A 25-year-old lawmaker dropped the “OK, boomer” phrase on a heckler who started speaking out during the lawmaker’s speech on climate change.
Chlöe Swarbrick, a member of the New Zealand Parliament, was only 40 seconds into her speech about climate change policy when a heckler interrupted her. She had just begun talking about how old she would be in 2050.
“In the year 2050, I will be 56 years old; yet, right now, the average age of this 52nd Parliament is 49 years old,” she said, according to The Washington Post.
Her colleague lamented her age and started shouting at her. So, she answered: “OK, boomer,” and continued her speech.
Watch the moment below.
Swarbrick’s mic drop clap back hits at a time when the phrase “OK, boomer” has achieved mega popularity on the internet, specifically on social media apps like TikTok. As I explained for the Deseret News, younger people will often use the phrase as a way to deflect criticisms from those who don’t agree with their point of view. Young people will also use it to reference those from older generations, specifically the baby boomers (1946-1964).
So what happened after Swarbrick’s comeback? Not much. The New Zealand Parliament Building remained mostly quiet “perhaps because the room was nearly empty, or perhaps because Swarbrick’s casual use of internet jargon did not resonate with those in attendance, who, if they were like the average lawmaker, were twice her age,” according to The Washington Post.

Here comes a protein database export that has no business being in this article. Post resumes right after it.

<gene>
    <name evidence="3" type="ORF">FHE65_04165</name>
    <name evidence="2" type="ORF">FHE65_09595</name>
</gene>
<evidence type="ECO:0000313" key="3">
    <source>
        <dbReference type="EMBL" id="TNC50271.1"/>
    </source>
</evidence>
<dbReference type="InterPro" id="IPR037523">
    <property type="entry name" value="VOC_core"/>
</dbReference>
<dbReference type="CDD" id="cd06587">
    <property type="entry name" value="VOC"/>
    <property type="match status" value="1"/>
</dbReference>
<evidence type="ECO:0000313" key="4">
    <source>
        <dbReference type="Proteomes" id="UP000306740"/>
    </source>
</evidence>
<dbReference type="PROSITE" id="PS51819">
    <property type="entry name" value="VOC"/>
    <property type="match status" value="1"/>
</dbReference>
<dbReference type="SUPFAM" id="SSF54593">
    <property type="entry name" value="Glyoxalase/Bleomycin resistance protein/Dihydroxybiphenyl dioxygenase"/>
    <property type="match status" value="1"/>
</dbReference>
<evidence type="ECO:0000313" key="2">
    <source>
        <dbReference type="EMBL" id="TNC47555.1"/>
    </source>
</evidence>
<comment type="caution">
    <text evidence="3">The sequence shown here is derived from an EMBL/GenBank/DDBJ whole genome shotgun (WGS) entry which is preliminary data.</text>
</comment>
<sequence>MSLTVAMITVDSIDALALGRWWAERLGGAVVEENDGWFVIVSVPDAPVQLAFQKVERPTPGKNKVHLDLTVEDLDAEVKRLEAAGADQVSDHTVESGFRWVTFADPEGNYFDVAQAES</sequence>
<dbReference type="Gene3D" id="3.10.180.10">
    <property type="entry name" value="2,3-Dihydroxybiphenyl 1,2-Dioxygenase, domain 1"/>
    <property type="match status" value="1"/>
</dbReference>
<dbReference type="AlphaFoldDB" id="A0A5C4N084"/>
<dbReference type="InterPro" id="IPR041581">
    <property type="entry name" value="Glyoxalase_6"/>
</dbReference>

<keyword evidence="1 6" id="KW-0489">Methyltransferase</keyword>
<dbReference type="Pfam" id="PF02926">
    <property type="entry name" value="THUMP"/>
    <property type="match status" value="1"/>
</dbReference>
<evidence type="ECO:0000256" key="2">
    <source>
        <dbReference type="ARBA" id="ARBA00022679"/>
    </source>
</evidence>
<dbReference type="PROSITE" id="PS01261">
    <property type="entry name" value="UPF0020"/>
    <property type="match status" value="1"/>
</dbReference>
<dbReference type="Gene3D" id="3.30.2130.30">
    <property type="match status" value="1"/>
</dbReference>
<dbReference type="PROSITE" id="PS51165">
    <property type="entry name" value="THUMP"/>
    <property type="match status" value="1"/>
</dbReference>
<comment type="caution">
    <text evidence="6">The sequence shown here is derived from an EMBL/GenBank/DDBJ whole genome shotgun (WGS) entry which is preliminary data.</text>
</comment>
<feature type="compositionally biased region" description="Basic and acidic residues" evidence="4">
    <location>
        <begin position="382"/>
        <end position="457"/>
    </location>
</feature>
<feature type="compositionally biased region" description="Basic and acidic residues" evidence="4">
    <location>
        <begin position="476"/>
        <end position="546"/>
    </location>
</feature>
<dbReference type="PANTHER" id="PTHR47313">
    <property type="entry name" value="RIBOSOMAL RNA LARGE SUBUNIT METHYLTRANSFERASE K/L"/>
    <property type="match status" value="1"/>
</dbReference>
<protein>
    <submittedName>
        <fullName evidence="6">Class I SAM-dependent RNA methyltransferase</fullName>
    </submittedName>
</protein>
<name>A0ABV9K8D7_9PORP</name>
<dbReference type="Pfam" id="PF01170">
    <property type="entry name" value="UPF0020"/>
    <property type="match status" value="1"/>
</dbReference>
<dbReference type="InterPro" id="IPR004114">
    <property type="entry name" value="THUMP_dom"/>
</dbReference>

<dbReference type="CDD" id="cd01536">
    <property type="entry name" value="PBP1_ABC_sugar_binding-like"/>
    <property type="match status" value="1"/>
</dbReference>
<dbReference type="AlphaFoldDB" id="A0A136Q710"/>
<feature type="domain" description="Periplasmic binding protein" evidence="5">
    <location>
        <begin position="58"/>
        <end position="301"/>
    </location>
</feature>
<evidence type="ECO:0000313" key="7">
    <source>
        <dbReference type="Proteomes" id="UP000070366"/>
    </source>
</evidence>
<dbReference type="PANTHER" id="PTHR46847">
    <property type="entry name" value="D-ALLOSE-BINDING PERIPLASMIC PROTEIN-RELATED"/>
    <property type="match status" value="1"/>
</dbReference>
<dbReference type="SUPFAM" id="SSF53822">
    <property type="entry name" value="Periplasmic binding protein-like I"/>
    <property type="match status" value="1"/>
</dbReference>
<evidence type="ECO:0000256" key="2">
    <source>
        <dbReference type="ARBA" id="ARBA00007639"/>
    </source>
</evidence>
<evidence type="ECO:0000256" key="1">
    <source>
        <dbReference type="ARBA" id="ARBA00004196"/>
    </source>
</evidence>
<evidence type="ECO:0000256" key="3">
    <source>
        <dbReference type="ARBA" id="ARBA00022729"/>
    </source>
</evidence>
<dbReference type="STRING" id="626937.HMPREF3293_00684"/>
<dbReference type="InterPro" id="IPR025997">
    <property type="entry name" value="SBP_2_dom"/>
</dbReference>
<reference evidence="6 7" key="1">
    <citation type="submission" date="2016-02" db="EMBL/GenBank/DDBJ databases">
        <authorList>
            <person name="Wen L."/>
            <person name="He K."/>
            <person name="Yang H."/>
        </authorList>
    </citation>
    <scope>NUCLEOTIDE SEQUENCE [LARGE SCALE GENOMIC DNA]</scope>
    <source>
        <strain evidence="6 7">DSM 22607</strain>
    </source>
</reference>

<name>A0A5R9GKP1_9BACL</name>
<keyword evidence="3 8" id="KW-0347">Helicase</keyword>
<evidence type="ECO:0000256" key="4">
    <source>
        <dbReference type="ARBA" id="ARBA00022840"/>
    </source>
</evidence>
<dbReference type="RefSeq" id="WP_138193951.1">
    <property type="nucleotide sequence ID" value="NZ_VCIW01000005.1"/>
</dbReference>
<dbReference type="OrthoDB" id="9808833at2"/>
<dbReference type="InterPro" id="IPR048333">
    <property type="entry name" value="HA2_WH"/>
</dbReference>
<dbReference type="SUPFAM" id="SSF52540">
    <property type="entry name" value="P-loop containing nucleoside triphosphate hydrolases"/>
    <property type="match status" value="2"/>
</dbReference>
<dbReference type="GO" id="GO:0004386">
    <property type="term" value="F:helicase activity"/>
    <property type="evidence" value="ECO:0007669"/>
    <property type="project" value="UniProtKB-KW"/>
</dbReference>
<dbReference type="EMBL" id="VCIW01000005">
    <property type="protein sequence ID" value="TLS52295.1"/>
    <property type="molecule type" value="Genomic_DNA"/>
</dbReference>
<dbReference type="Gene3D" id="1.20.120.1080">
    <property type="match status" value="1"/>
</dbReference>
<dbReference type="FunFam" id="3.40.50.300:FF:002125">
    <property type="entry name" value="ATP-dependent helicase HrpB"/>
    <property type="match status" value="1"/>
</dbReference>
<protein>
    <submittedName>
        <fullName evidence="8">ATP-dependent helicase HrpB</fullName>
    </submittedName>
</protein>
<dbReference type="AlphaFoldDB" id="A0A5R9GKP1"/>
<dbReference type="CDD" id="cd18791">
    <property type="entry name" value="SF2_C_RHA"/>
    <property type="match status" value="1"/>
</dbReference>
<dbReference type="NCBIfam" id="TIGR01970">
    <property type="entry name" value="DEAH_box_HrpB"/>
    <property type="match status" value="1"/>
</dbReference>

Swarbrick later wrote in a Facebook post that she didn’t mean any harm with the phrase.
“Today I have learnt that responding succinctly and in perfect jest to somebody heckling you about *your age* as you speak about the impact of climate change on *your generation* with the literal title of their generation makes some people very mad,” she wrote on Facebook. “So I guess millennials ruined humour. That, or we just need to pull ourselves up by our bootstraps and abstain from avocados. That’s the joke.”